Due to unemployment in Nigeria, Nigerians seek to migrate to work in richer countries in order to improve their economic standing at home. Often, women migrants who had no access to jobs often take to prostitution as an option.
Another factor behind the trafficking in women in Nigeria is the non-enforcement of legislation criminalizing the practice. Though the Nigerian constitution prohibits the buying and selling of human beings for prostitution, the law has had little impact due to corruption.
In summary, the major causes behind the trafficking of women in Nigeria include widespread unemployment and poverty, a high level of illiteracy and ignorance, poor living standards as well as burdens of desperation of poor and illiterate parents with large families who are ignorant of the consequences of human trafficking.
Trafficking in women is a global problem affecting large numbers of girls and women. It is lucrative and is linked with criminal activity and corruption, as it is often hidden and hard to address.
Women who have been trafficked face a range of dangers, including violence and sexual abuse. Indeed, women’s physical and mental well being is harmed by the isolation they suffer by being confined in closed apartments and the restriction of their movements.
There is also the more worrisome health impact of women trafficking. Women trafficking pose a serious danger to Nigerian women because of the high incidence of Human Immune-deficiency Virus/Acquired Immune-deficiency Syndrome HIV/AIDS infection among deported Nigerian girls and women.
Actually, in many rural Nigerian villages and even urban centers, it is common to find young women and girls who were sold into prostitution in Italy and elsewhere and who had contracted AIDS abandoned to their fate.
In general, women and girls are more vulnerable to HIV and AIDs infection, thus trafficked girls and women are most at risk. In the case of those trafficked for purposes of commercial sex work, their vulnerability is increased because trafficked persons are unable to insist upon condom use. Moreover, trafficked persons may be forced to perform those sexual practices most associated with AIDS transmission. Furthermore, trafficked persons are forced to have sex with multiple partners. Violence in commercial sex is common; especially where women or children are forced to have sex against their will.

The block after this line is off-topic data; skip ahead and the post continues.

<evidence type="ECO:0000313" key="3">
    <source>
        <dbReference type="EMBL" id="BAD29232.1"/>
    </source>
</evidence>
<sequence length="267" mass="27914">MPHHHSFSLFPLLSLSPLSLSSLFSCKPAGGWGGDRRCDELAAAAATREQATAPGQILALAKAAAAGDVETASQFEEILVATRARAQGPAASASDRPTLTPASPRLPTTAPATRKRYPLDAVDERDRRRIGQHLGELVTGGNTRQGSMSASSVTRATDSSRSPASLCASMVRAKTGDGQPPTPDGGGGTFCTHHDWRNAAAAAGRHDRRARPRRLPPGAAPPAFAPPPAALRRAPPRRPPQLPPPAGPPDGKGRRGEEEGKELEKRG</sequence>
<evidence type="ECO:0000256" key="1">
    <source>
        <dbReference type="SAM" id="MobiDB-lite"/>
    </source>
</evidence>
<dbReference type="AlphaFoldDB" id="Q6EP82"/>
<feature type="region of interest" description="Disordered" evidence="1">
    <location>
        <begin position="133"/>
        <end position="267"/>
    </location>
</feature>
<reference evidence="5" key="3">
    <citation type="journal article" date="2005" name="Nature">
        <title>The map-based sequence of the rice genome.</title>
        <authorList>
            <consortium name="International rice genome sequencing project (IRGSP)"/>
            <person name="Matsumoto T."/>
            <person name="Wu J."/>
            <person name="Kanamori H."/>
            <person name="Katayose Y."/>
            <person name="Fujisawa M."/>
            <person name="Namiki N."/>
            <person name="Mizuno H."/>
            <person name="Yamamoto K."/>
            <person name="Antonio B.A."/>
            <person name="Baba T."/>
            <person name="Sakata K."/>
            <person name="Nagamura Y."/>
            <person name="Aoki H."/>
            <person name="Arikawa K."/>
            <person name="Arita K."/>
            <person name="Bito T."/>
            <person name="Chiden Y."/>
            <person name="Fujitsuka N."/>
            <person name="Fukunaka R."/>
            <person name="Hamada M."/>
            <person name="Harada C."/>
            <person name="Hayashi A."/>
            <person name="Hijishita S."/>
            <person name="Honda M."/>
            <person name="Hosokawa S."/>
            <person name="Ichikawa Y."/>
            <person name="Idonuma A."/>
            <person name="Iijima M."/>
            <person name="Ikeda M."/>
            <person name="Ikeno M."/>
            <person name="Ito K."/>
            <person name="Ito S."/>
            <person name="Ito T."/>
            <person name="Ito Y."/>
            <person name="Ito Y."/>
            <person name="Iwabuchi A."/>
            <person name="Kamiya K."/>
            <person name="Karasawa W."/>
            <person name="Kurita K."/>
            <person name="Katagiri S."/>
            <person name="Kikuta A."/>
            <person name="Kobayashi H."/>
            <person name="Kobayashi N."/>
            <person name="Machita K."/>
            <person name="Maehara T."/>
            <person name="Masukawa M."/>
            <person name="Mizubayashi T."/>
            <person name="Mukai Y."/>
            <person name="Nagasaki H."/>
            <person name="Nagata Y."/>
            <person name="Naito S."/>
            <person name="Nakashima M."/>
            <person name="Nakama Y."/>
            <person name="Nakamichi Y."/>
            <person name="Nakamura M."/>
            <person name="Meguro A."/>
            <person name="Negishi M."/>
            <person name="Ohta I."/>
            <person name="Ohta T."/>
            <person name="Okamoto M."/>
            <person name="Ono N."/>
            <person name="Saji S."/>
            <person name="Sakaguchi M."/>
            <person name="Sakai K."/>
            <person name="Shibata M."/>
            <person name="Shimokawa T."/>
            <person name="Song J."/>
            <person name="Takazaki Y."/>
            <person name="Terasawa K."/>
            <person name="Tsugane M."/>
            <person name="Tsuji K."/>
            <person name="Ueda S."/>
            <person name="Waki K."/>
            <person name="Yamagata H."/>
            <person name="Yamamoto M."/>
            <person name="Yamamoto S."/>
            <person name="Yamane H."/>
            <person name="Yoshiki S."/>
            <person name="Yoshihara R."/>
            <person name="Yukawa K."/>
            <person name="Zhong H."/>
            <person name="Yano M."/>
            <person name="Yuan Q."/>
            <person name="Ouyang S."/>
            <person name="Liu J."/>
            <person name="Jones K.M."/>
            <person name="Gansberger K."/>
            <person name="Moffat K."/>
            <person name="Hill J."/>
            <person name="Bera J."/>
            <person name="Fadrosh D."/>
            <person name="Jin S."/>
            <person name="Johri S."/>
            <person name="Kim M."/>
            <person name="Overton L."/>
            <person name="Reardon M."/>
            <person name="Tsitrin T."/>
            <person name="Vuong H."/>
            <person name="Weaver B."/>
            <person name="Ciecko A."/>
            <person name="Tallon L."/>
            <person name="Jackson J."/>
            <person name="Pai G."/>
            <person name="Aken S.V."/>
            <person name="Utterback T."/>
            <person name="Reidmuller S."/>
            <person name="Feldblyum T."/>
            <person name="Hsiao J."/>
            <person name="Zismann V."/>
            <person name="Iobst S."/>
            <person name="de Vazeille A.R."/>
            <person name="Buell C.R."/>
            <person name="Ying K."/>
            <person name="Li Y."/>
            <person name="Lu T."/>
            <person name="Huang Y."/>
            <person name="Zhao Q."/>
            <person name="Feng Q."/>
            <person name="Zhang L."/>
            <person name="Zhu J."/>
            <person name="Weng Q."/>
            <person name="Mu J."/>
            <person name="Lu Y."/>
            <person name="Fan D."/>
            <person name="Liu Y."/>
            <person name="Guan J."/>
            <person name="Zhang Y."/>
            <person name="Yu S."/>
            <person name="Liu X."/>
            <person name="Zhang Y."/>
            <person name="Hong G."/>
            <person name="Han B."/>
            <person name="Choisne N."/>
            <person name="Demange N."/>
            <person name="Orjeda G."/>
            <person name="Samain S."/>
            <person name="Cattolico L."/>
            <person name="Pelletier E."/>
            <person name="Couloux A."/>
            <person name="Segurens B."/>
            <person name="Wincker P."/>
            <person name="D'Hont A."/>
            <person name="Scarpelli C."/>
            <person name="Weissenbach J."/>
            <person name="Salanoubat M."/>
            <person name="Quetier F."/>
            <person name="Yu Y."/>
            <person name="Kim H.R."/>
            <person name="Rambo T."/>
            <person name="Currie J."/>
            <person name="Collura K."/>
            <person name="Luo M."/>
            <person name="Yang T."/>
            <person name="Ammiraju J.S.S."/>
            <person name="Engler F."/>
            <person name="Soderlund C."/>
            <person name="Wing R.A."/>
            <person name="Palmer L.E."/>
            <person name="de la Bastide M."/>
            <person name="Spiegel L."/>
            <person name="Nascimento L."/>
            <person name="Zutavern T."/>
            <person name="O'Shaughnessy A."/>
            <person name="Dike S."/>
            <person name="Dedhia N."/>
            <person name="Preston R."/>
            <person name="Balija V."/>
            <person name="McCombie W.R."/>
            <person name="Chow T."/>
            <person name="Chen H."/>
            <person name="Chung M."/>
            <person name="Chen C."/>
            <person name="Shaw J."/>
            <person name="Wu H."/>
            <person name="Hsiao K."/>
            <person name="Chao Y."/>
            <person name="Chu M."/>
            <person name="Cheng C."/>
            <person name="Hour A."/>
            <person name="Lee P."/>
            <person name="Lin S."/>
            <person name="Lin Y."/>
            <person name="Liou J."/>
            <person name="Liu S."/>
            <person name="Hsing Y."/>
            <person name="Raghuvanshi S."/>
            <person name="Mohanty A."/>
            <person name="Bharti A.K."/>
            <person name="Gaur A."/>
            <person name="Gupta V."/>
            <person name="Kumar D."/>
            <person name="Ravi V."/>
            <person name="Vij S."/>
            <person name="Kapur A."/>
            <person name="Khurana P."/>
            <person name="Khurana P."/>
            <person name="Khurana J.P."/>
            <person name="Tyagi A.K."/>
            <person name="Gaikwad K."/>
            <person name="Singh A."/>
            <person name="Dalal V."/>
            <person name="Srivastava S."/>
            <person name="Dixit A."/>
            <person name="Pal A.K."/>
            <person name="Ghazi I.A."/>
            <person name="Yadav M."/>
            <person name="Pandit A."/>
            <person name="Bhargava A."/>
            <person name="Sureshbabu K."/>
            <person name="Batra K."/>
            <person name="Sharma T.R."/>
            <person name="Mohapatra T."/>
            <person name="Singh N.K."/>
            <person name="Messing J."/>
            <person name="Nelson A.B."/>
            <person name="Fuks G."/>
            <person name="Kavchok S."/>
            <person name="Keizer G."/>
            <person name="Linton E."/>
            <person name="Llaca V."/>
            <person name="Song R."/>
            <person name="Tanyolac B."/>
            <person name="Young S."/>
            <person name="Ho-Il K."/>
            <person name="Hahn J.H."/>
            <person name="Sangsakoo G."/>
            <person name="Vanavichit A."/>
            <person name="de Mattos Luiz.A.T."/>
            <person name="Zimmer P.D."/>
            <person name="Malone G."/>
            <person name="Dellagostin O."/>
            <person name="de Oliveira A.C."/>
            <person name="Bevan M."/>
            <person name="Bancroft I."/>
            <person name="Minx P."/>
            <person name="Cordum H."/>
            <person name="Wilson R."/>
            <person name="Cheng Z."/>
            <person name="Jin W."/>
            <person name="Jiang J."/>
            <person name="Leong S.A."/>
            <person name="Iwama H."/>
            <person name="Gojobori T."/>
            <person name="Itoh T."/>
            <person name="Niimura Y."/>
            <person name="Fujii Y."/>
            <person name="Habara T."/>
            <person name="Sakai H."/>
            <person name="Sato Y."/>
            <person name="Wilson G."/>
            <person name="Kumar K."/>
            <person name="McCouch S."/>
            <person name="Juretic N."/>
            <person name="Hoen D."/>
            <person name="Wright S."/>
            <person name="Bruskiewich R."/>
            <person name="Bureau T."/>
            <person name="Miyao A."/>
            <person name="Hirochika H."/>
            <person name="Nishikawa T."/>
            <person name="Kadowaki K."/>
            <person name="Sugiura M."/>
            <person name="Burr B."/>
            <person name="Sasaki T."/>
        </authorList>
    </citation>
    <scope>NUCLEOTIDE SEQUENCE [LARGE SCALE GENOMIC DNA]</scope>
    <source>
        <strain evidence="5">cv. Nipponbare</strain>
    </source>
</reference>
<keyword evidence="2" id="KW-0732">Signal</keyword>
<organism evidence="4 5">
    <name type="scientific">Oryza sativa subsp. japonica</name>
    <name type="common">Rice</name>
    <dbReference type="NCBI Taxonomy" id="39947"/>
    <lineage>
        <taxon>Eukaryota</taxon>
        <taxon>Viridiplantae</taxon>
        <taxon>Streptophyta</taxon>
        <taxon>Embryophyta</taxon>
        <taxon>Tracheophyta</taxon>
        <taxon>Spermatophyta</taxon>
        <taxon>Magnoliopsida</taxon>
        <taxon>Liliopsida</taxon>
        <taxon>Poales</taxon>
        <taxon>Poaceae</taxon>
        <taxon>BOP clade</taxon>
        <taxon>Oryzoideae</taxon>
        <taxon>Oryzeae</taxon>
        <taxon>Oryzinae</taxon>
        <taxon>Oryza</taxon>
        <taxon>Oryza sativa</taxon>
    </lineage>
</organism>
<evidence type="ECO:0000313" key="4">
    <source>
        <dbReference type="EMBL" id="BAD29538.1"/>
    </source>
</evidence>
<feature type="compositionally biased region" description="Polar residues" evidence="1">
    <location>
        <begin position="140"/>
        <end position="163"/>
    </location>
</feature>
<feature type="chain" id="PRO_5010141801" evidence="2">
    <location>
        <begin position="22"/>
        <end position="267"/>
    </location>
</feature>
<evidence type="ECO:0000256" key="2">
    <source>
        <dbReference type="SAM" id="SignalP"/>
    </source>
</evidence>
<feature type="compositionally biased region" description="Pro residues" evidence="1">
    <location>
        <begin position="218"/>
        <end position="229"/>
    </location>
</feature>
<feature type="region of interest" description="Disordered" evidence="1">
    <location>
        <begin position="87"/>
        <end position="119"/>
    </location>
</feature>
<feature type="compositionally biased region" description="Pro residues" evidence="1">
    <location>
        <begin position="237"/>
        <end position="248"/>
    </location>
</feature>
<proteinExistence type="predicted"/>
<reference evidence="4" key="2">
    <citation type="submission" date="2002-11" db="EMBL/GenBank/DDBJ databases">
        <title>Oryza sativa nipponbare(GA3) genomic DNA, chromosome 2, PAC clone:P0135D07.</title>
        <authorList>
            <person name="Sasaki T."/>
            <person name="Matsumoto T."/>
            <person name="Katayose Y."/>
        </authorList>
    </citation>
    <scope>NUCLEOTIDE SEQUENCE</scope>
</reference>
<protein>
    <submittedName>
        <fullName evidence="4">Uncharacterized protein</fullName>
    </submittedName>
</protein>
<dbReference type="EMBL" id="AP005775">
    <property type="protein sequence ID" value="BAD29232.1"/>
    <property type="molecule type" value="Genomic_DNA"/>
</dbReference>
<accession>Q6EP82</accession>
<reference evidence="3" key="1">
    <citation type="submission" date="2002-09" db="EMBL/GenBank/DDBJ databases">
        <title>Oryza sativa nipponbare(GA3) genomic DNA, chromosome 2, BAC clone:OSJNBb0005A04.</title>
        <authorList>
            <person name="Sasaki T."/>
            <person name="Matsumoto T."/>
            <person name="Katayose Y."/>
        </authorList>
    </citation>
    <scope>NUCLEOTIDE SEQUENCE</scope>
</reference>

Many trafficked persons have other sexually transmitted diseases (STDs) due to forced and unsafe sexual activities. This heightens the risk of contracting HIV by up to a factor of 10.
According to UNICEF, the consequences of women trafficking from Nigeria include loss of lives, increasing prevalence of sexually transmitted diseases including HIV/AIDS, increase in violence and crime rate, increased school drop-out rates, impaired child development, poor national image and massive deportation of Nigerian girls and women.
In this article, we identified the causes and consequences of human (women) trafficking from Nigeria to America and Europe. From our findings, poverty is the single most important factor responsible for the migration of Nigerian girls and women for prostitution abroad. Therefore, in order to eliminate the problem of human trafficking from Nigeria, it is necessary to address the issues of poverty, unemployment, and illiteracy adequately.
From the foregoing, the following recommendations are made to stem the tide of the trafficking of women in Nigeria:
Poverty and massive unemployment are the major factors responsible for trafficking of women in Nigeria. Therefore, there is the need to make efforts to address the root causes of the trafficking of women, which among others are poverty and unemployment.